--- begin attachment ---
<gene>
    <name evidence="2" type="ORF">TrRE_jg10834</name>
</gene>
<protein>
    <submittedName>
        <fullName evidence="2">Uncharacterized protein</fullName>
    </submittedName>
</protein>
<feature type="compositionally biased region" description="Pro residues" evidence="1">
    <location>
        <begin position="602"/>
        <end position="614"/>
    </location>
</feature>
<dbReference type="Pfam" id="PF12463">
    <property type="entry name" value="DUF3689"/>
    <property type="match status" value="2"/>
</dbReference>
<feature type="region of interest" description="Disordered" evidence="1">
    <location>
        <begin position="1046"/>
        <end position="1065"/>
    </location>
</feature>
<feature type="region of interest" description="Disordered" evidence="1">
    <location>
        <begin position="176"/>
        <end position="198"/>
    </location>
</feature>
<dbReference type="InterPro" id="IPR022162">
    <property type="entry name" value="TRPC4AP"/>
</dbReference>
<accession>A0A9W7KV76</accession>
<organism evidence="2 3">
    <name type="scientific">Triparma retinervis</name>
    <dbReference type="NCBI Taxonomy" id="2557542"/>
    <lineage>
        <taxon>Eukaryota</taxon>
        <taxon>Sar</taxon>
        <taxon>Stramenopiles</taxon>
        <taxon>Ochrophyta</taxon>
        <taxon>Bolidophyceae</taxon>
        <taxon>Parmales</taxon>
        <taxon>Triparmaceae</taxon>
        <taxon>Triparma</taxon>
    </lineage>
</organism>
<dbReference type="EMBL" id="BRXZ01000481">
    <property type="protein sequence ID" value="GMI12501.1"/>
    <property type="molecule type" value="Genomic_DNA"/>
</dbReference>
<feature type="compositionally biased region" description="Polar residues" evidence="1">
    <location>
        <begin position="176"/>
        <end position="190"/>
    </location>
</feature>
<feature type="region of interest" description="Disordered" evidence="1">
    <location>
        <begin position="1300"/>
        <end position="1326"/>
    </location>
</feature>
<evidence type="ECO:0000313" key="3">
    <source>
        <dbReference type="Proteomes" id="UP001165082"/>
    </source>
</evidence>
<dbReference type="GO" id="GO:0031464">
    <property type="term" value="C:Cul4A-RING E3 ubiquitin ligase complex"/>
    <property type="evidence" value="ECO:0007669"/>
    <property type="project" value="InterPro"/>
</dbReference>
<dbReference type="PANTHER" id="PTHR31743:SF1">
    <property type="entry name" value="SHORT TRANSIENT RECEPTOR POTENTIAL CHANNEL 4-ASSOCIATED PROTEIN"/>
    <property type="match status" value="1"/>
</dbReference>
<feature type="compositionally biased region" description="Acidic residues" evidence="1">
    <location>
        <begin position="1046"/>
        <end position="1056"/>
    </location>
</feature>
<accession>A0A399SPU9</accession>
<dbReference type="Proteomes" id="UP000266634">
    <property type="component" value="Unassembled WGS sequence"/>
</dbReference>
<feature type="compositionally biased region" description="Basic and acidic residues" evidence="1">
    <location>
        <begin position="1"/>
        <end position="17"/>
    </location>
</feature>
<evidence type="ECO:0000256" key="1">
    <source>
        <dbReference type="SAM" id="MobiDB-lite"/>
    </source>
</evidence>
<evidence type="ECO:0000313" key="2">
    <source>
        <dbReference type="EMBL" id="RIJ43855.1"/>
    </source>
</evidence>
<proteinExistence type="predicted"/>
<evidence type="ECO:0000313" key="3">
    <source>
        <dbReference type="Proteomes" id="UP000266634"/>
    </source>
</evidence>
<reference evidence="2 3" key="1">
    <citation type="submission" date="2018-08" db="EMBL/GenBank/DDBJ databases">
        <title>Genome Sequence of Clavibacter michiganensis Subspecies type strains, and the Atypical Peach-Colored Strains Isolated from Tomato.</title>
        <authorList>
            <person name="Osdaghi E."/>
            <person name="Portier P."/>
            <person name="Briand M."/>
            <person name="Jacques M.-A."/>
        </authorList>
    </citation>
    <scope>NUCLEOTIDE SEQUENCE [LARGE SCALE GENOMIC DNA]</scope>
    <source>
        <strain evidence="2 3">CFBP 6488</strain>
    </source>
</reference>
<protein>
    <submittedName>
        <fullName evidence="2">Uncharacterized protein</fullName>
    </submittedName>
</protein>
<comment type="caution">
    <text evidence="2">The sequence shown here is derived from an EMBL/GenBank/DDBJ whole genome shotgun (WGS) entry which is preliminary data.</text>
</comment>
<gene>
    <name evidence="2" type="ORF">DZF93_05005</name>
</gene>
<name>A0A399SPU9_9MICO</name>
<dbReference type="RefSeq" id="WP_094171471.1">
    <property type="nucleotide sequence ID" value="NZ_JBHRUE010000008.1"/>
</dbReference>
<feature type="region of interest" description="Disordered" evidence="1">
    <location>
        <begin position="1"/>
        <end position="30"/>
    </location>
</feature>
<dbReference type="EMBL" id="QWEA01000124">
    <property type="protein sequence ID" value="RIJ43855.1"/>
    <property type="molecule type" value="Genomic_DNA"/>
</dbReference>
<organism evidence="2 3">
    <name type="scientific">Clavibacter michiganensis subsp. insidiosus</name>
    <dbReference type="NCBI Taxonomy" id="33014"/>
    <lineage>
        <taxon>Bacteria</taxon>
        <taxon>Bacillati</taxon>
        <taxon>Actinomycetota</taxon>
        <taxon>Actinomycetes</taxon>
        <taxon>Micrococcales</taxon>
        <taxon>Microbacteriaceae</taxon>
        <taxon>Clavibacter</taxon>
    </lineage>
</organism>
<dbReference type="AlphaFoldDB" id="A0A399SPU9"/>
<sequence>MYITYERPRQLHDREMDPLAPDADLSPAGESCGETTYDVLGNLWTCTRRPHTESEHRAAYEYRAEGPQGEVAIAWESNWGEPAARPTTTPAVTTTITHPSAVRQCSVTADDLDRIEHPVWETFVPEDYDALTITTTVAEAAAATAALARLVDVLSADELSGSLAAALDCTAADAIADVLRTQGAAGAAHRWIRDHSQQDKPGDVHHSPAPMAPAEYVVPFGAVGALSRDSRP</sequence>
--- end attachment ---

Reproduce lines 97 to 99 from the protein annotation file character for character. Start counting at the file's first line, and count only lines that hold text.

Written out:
        <dbReference type="SAM" id="MobiDB-lite"/>
    </source>
</evidence>